Jump to Navigation

There has been much controversy over the Harper government’s complaints about U.S. foundation-funded environmental “radicals.”

I suggested here last week that it was at least as important to emphasize green NGOs’ use of misinformation and bully-boy tactics as their funding. It is also crucial to recognize that their actions are part of a broader plan — allegedly justified by the existential threat of environmental problems — to outflank national governments and control corporations.

Arguably, some of the greatest successes of the prospective global governors have come in Canada, due to its role as the leading exporter of forest products, and because forestry has long been a focus for promoters of that noble-sounding, but dangerously nebulous, concept of sustainable development.

This space has featured a good deal about the extraordinary 2010 Boreal Forest Agreement, under which a group of environmental NGOs, led by the Pew Charitable Trusts, ostensibly determined a chunk of Canadian forest policy without consulting governments at any level. That agreement was part of an ongoing campaign of alarmism and coercion in the name of saving the planet.

For 40 years, the environmental movement has been making hysterical claims about the state of the world’s forests. In the 1980s, the UN promoted deforestation as a serious side effect of growing populations and economic growth. The Amazon — the “lungs of the Earth” — was disappearing. In the early 1990s, doomster Norman Myers (recipient of one of the Post’s 2011 Junk Science Rubber Duckies for manufacturing millions of non-existent “climate refugees”) projected the disappearance of tropical forests within decades. In fact, according to the UN’s Food and Agricultural Organization, there has been a loss of less than 3% of global forest cover over the past 20 years. Canada is subject to no net deforestation.

Despite all the forests-in-crisis rhetoric, no agreement emerged from the UN’s 1992 Rio conference to go with those on climate and biodiversity. This was largely due to opposition from developing nations, who saw any forestry agreement as an attempt to control their economic development (which it was).

Professional environmentalists decided to fill the alleged “gap” by creating a “certification” system to impose standards of sustainable forest management. Friends of the Earth, Greenpeace, the National Resources Defense Council (which was recently front and centre in delaying/killing the Keystone XL pipeline) and the World Wildlife Fund set up the Forest Stewardship Council (FSC).

Private industry — concerned at the implications — responded with its own alternative, the Programme for the Endorsement of Forest Certification (PEFC), which today embraces the sustainable forestry management policies of both the Canadian Standards Association and the Sustainable Forestry Initiative in the U.S.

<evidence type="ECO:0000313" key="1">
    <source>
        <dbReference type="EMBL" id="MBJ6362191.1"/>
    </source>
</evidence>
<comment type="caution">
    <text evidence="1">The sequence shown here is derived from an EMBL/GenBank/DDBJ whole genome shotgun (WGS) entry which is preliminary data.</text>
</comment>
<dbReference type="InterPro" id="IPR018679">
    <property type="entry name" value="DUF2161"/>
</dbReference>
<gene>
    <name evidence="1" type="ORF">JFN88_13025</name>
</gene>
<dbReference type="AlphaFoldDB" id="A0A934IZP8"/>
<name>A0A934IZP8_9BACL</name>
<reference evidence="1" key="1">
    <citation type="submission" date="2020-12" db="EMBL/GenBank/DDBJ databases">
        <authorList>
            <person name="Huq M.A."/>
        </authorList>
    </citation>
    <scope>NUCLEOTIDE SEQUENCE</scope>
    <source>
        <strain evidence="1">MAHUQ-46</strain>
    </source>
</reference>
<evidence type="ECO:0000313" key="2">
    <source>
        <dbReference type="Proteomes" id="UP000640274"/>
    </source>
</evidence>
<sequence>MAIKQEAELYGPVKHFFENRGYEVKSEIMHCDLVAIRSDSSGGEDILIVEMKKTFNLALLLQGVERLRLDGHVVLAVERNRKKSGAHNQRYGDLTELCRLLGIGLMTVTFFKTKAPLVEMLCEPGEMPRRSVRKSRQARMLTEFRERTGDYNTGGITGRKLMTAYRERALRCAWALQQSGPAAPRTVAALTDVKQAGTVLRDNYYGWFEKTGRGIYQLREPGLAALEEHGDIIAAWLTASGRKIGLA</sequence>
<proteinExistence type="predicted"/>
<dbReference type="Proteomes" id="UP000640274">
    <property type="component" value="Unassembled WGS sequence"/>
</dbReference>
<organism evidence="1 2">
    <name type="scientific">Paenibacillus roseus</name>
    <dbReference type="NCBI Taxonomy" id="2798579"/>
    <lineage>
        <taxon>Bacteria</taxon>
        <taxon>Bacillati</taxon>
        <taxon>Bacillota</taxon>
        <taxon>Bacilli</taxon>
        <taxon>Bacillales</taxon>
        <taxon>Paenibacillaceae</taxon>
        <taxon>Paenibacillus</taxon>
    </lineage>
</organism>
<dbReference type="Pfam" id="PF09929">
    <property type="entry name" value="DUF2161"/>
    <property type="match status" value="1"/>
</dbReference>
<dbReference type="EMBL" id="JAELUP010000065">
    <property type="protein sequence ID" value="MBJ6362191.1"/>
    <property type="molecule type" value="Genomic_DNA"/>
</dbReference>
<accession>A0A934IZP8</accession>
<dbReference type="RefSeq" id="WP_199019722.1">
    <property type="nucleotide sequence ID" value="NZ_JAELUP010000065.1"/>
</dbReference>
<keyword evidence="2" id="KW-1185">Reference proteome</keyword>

If the FSC had just been about sustainable forest management, you would think its promoters would have been delighted to see other committed standard-setting bodies. However, the FSC wasn’t just — or perhaps even — about forestry management. It was about political power, ideology and “institutional entrepreneurship.” It aspired to control not merely global forestry, but to impose principles of “social justice,” such as the “equitable distribution of benefits.”

The FSC’s promoters set about organizing corporate “Buyers’ Groups” that were bullied into using only FSC-certified wood. If the corporations balked, they soon found activists with placards in their parking lots. Thus was the choke chain applied to companies such as the Home Depot, Kimberly-Clark and Victoria’s Secret.

Academic Tim Bartley of Indiana University produced an exhaustive study of the emergence of “transnational private regulation” in 2007, and recorded that foundations — including McArthur, Ford, Rockefeller and Pew — had kicked no less than US$40-million into the FSC between 1993 and 2001. He also acknowledged, somewhat obliquely, that this was part of a “broader political and cultural project.” (Independent research Vivian Krause has since done much valuable further work — some of which has appeared on these pages — about U.S. foundations’ input into Canadian environmental policy).

One good thing about the Boreal Forest Agreement was that the members of the Forest Products Association of Canada refused to be corralled into blanket FSC certification, to which their ENGO “partners” were pressuring them. Nevertheless, all members of the FPAC now have to be “certified” under one of the approved schemes.

If there are ongoing concerns about deforestation and biodiversity, they are certainly not in North America and Europe, which have both the highest standards, and the highest penetrations of certification. By contrast, less than 2% of either African or South American forest is certified. It seems that the NGO certifiers concentrate on forestry in countries such as Canada on a similar rationale to that offered by Willie Sutton for robbing banks: because that’s where the money is — or, in the case of ENGOs, because that’s where they can find big foreign funding. Meanwhile, there have been questions raised about the transparency of the FSC certification process, particularly potential conflicts of interest in countries where the FSC’s own auditors set “interim” standards.

The University of Indiana’s Tim Bartley suggested that deals such as those between corporations and the FSC represent a possible “Faustian bargain.” Many have pointed out that corporations have “no body to kick nor soul to damn.” However, perhaps the rest of us should be concerned about the details of any “devil” that aspires to control our lives via environmental policies, particularly since nobody seems to have certified him.


Extpub | by Dr. Radut